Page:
People. They’re everywhere. Up in the sky or buried underground. Walking around a garden centre or running through a water fountain. Inside diving bells or outside semi-digested food. In fact, in some large cities you’re never more than zero feet away from a person, and it turns out it’s you. Terrifying.
An old friend of mine used to express her frustration at long queues or slow-moving crowds by exclaiming ‘Ugh! People!’ with a sort of browbeaten inflection as though this was typical behaviour that she was once again the victim of. As though she was annoyed at the whole concept of peoplehood based solely on the actions of these individuals. I would politely tell her that she herself was people, to which she would wryly remind me that she was not; she was a person. I would then explain, with a hopefully well-communicated level of sarcasm that, no she wasn’t, because she was a woman. We don’t talk anymore.
If I find myself disagreeing with or being confused by a large group of people, or an individual, I try to put myself into their mindset, in the hope of realising that if I was doing what they are, I’d probably understand. For example, some people naturally walk slowly, that’s fine. Some people like to wait until they’re at the front of a queue before they decide to even consider what sort of coffee to get, that’s… I mean that’s… whatever… I guess. Some people like to practice the Ferber method a.k.a graduated extinction with their child in a public place, where they let the child ‘cry it out’, so they can learn to self-soothe. And it seems that no matter how many other customers I’ve cajoled into a sort of class-action complaint, it’s close to impossible to get them ejected from Waterstones.
It’s not always easy to sympathise. In fact, just as I sat down to write this in a public place, a stranger sat down next to me (I won’t say what her gender was, nor try to put a number on her advanced age, lest I come across as discriminatory) and proceeded to manically and feverishly devour the loudest packet of crisps I have ever encountered outside of some very niche ASMR videos. She was eating them with the hysterical aggression you usually only see in movies where a teenage runaway is given their first proper meal in months. As she snuffled down her Kettle Chips, I found it difficult to put myself in her position to understand her urgency, and only struggled to concentrate on this excellent blog, hoping that when she’d finished, she wouldn’t start on a bag of pork scratchings or a sachet of popping candy. She made a comment to no-one in particular about the changeable weather, perhaps hoping I would acknowledge it, or chip in. But I ignored her, staring at my screen with the intensity of someone taking a BuzzFeed quiz entitled ‘How Long Can You Stop Blinking For Before People Start To Worry?’ I know I should feel guilty about being rude, but actually it’s pretty typical behaviour for me. In the end I was just pleased that I was behaving consistently on brand, and considered myself to be the Daniel Day-Lewis of method acting my own personality.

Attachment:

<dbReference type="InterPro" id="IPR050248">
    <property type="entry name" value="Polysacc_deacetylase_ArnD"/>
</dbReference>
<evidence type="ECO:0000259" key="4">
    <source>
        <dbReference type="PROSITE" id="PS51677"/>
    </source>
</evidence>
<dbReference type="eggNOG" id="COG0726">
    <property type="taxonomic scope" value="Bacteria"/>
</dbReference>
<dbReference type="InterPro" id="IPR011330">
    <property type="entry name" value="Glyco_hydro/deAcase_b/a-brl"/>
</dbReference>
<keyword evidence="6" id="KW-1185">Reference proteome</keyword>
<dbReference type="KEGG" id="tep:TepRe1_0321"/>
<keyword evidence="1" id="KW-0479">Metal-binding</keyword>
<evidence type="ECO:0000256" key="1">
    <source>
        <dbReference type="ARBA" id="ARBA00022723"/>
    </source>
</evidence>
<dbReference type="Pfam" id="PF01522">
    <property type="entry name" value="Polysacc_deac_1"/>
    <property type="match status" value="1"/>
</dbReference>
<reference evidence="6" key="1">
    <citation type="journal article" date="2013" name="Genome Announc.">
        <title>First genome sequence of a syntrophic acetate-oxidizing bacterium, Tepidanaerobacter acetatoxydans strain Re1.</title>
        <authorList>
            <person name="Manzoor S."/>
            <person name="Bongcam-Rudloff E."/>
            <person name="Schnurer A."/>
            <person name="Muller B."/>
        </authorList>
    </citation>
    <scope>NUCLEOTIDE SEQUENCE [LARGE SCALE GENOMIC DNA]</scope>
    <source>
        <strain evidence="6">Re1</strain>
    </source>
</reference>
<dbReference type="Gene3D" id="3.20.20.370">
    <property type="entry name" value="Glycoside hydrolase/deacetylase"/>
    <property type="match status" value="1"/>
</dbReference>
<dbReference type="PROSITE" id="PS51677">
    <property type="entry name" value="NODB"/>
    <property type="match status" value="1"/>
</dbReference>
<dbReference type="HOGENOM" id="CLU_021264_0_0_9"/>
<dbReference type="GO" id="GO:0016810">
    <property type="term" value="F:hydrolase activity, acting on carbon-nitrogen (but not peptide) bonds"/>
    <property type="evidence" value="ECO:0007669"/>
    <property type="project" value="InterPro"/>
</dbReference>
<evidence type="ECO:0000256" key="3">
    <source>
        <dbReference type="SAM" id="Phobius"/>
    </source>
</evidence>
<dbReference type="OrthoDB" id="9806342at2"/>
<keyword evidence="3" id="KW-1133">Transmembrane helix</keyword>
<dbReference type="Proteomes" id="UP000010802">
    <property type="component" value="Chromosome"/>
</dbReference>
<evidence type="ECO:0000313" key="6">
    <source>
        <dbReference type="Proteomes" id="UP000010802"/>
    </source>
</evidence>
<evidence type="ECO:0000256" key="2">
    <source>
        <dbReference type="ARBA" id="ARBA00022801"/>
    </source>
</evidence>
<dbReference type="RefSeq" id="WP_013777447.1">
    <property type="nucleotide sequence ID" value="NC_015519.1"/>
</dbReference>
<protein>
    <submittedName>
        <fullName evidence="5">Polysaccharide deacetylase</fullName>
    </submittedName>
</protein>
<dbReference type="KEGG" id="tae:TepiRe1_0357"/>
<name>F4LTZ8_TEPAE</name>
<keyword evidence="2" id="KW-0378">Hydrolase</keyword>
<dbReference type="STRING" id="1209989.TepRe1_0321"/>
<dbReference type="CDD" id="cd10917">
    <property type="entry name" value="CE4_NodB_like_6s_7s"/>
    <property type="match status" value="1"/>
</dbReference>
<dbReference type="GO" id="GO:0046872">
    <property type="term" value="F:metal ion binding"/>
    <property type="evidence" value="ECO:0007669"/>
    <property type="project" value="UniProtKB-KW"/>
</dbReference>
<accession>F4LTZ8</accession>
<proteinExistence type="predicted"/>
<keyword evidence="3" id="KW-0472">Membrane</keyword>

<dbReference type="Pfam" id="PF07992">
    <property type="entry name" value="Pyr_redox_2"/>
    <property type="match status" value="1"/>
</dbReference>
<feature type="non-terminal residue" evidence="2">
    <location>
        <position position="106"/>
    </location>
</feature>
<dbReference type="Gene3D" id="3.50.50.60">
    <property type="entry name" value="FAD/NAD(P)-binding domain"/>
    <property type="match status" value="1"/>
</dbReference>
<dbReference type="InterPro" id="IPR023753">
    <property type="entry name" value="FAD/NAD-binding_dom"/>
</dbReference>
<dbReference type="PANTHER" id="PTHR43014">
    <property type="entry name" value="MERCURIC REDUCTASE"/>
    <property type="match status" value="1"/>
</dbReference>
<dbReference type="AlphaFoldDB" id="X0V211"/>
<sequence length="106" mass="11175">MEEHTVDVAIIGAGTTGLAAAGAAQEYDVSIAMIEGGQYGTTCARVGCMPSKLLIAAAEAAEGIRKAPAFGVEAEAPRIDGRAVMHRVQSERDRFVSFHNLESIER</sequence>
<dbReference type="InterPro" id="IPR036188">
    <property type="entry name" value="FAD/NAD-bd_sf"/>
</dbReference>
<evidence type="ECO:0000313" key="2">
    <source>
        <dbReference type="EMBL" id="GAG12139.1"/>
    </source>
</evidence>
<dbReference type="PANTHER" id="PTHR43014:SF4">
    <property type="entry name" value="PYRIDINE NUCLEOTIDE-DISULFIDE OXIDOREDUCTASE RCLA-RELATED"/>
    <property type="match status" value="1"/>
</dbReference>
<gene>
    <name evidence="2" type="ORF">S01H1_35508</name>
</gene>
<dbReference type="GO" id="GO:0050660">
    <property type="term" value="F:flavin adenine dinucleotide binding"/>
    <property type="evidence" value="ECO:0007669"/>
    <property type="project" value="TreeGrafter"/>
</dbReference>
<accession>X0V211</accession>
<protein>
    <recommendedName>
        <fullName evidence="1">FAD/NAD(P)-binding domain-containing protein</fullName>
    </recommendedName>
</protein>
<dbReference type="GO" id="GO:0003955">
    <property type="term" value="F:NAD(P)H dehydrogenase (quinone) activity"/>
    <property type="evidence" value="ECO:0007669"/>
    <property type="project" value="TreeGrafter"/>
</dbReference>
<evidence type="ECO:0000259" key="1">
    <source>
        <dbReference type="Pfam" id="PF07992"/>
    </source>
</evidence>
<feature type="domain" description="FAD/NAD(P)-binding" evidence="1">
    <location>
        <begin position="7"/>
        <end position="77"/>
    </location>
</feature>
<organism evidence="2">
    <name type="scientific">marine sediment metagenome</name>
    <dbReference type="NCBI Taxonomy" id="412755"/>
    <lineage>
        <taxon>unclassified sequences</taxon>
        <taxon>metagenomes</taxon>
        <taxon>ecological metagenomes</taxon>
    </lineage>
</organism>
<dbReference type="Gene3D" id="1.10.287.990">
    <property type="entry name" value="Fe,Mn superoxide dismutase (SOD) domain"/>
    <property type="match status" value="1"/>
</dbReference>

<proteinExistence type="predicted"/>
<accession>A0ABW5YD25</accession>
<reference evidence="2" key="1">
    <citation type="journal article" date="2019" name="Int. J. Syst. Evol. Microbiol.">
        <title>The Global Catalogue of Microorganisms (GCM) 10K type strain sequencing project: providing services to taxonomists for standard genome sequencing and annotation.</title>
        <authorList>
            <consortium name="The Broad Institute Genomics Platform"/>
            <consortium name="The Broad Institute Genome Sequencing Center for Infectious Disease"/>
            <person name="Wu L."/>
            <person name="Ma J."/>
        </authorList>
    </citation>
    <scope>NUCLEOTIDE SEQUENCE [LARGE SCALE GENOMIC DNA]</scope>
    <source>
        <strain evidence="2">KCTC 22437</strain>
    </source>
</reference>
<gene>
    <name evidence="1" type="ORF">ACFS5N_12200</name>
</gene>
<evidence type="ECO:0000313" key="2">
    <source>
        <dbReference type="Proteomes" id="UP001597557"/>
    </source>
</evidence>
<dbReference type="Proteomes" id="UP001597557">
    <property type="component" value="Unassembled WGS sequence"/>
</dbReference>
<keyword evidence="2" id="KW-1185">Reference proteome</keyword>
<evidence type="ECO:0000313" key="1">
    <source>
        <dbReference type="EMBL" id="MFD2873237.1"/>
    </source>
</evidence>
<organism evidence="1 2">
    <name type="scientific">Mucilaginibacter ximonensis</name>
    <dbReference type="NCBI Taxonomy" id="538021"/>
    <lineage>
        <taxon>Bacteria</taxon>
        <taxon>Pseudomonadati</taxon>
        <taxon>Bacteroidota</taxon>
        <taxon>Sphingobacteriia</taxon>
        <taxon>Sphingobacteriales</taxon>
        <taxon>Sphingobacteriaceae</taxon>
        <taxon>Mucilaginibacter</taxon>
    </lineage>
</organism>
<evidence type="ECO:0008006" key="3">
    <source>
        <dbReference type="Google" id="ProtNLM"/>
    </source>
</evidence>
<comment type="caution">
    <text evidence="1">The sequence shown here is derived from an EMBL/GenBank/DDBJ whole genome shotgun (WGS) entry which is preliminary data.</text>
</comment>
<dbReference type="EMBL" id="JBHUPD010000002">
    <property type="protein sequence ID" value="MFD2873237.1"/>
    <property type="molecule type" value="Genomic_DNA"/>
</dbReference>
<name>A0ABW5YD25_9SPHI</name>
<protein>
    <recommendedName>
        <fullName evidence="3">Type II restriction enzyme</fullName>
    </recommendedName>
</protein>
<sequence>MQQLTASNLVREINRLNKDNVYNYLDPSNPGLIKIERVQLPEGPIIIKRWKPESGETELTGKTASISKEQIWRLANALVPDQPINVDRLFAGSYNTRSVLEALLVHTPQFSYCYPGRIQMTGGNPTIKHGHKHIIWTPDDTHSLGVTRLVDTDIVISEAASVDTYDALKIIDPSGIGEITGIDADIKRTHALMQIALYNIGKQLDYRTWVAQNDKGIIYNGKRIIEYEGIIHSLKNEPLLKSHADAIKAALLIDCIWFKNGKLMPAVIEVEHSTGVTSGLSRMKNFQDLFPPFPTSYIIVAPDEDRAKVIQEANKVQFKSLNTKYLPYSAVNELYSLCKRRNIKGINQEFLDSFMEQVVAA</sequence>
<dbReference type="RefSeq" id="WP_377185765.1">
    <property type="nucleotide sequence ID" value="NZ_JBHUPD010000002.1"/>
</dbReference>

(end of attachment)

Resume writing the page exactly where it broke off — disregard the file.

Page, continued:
It seems quite common to claim to have a general hatred for other people. In an indiscriminate way I mean, not like racism. Although, racism’s doing well too. A lot of social media posts and memes seem to be concerned with the idea of not enjoying crowds, or socialising, in a way that might even diminish genuine feelings of agoraphobia or social anxiety, like I just did in the above paragraph. If I was to over-analyse, I might bullshit that it was as a result of social media and digital interaction creating a real-world interpersonal dissonance, or as a response to the distasteful populist movements going on such as Brexit, and Trump, as a way to distant oneself from the idea of a mob mentality. But I think it’s basically been going on longer than that. It’s just another way to feel distinct. Like choosing to sit alone in a coffee shop writing a blog, imagining that one day in the future when you’re a famous comedian, people will revisit the blog and go: “See, he was always going to be successful. Just look at the quality of his writing. He even used the word ‘dissonance’.”
I certainly understand an attitude of wariness to populist thought. We all remember that zeitgeist-penetrating scene in Men in Black where Will Smith asks Tommy Lee Jones why they have to keep aliens a secret, since people are smart and deserve the truth. Jones responds by saying that, “A person is smart. People are dumb.” And he’s right. Just look at what happens when big groups of people get together and lose their sense of self, or right and wrong. You have protests turning into aimless country-wide riots back in 2011. You have a nation voting for someone who openly took the piss out of a disabled guy to a crowd of laughing supporters. And you have Ed Sheeran concerts.
Distancing yourself from adhering to popular ideas which have traction just because of their prevalence and popularity can be healthy. But similarly, every individual is ‘people’. No single person likes being in the queue that they created, but everyone blames everyone else for it. Remember, if you’re not part of the solution, then that’s probably okay, no-one’s perfect. You’ve got your own thing going on and I respect that. Give my love to Ashley and the kids.
The loud crisp-eating woman has gone now. Maybe I was too judgmental about her abhorrent behaviour. If you see her, tell her I’m sorry, and that she’s right, the weather is crazy.
Next time on the bandwagon – I amalgamate two of Stephen King’s best works: On Writing and Carrie, to create a new bawdy comedy-horror, Carrie On Writing. Expect telekinesis, puberty anxiety, and lots of veiled knob gags.